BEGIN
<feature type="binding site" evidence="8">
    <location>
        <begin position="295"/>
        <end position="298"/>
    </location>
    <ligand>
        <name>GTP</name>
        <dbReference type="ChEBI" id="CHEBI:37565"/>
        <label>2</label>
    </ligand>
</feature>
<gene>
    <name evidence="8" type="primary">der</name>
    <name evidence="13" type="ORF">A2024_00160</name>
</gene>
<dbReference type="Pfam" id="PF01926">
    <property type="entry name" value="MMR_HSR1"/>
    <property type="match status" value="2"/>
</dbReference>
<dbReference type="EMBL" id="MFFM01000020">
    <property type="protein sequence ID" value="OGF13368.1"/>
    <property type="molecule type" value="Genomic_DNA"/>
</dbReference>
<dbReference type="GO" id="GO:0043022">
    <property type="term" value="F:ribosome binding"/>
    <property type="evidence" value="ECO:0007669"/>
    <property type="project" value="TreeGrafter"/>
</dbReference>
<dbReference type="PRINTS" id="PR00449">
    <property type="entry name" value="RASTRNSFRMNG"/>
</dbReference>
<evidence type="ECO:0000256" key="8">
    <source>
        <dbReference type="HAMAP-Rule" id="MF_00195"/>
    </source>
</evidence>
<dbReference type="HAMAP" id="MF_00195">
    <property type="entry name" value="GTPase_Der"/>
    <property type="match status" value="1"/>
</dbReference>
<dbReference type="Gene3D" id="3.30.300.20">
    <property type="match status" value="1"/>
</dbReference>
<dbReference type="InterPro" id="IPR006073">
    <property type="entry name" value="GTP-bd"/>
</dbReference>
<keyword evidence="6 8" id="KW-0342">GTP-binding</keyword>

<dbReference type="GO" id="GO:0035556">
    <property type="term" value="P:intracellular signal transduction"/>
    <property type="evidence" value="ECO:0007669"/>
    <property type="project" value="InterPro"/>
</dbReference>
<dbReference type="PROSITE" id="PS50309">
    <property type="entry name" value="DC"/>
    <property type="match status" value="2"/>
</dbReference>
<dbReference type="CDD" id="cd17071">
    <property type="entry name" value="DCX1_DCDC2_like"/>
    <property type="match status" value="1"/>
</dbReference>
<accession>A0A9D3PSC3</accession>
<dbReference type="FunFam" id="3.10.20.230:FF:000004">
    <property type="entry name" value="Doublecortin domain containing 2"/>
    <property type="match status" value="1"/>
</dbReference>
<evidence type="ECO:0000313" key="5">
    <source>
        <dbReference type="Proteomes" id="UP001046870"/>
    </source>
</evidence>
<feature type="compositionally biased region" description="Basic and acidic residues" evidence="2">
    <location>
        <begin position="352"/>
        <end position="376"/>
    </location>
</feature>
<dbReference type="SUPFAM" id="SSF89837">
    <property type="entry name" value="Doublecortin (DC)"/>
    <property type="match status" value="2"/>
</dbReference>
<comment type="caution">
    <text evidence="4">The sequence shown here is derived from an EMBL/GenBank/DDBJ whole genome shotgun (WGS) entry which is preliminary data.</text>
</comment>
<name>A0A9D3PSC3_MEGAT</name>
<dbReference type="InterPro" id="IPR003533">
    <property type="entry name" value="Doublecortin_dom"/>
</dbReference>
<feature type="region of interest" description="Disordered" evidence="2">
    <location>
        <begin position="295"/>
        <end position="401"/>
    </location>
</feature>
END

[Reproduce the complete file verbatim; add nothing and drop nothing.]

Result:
<feature type="binding site" evidence="8">
    <location>
        <begin position="295"/>
        <end position="298"/>
    </location>
    <ligand>
        <name>GTP</name>
        <dbReference type="ChEBI" id="CHEBI:37565"/>
        <label>2</label>
    </ligand>
</feature>
<gene>
    <name evidence="8" type="primary">der</name>
    <name evidence="13" type="ORF">A2024_00160</name>
</gene>
<dbReference type="Pfam" id="PF01926">
    <property type="entry name" value="MMR_HSR1"/>
    <property type="match status" value="2"/>
</dbReference>
<dbReference type="EMBL" id="MFFM01000020">
    <property type="protein sequence ID" value="OGF13368.1"/>
    <property type="molecule type" value="Genomic_DNA"/>
</dbReference>
<dbReference type="GO" id="GO:0043022">
    <property type="term" value="F:ribosome binding"/>
    <property type="evidence" value="ECO:0007669"/>
    <property type="project" value="TreeGrafter"/>
</dbReference>
<dbReference type="PRINTS" id="PR00449">
    <property type="entry name" value="RASTRNSFRMNG"/>
</dbReference>
<evidence type="ECO:0000256" key="8">
    <source>
        <dbReference type="HAMAP-Rule" id="MF_00195"/>
    </source>
</evidence>
<dbReference type="HAMAP" id="MF_00195">
    <property type="entry name" value="GTPase_Der"/>
    <property type="match status" value="1"/>
</dbReference>
<dbReference type="Gene3D" id="3.30.300.20">
    <property type="match status" value="1"/>
</dbReference>
<dbReference type="InterPro" id="IPR006073">
    <property type="entry name" value="GTP-bd"/>
</dbReference>
<keyword evidence="6 8" id="KW-0342">GTP-binding</keyword>

<dbReference type="GO" id="GO:0035556">
    <property type="term" value="P:intracellular signal transduction"/>
    <property type="evidence" value="ECO:0007669"/>
    <property type="project" value="InterPro"/>
</dbReference>
<dbReference type="PROSITE" id="PS50309">
    <property type="entry name" value="DC"/>
    <property type="match status" value="2"/>
</dbReference>
<dbReference type="CDD" id="cd17071">
    <property type="entry name" value="DCX1_DCDC2_like"/>
    <property type="match status" value="1"/>
</dbReference>
<accession>A0A9D3PSC3</accession>
<dbReference type="FunFam" id="3.10.20.230:FF:000004">
    <property type="entry name" value="Doublecortin domain containing 2"/>
    <property type="match status" value="1"/>
</dbReference>
<evidence type="ECO:0000313" key="5">
    <source>
        <dbReference type="Proteomes" id="UP001046870"/>
    </source>
</evidence>
<feature type="compositionally biased region" description="Basic and acidic residues" evidence="2">
    <location>
        <begin position="352"/>
        <end position="376"/>
    </location>
</feature>
<dbReference type="SUPFAM" id="SSF89837">
    <property type="entry name" value="Doublecortin (DC)"/>
    <property type="match status" value="2"/>
</dbReference>
<comment type="caution">
    <text evidence="4">The sequence shown here is derived from an EMBL/GenBank/DDBJ whole genome shotgun (WGS) entry which is preliminary data.</text>
</comment>
<name>A0A9D3PSC3_MEGAT</name>
<dbReference type="InterPro" id="IPR003533">
    <property type="entry name" value="Doublecortin_dom"/>
</dbReference>
<feature type="region of interest" description="Disordered" evidence="2">
    <location>
        <begin position="295"/>
        <end position="401"/>
    </location>
</feature>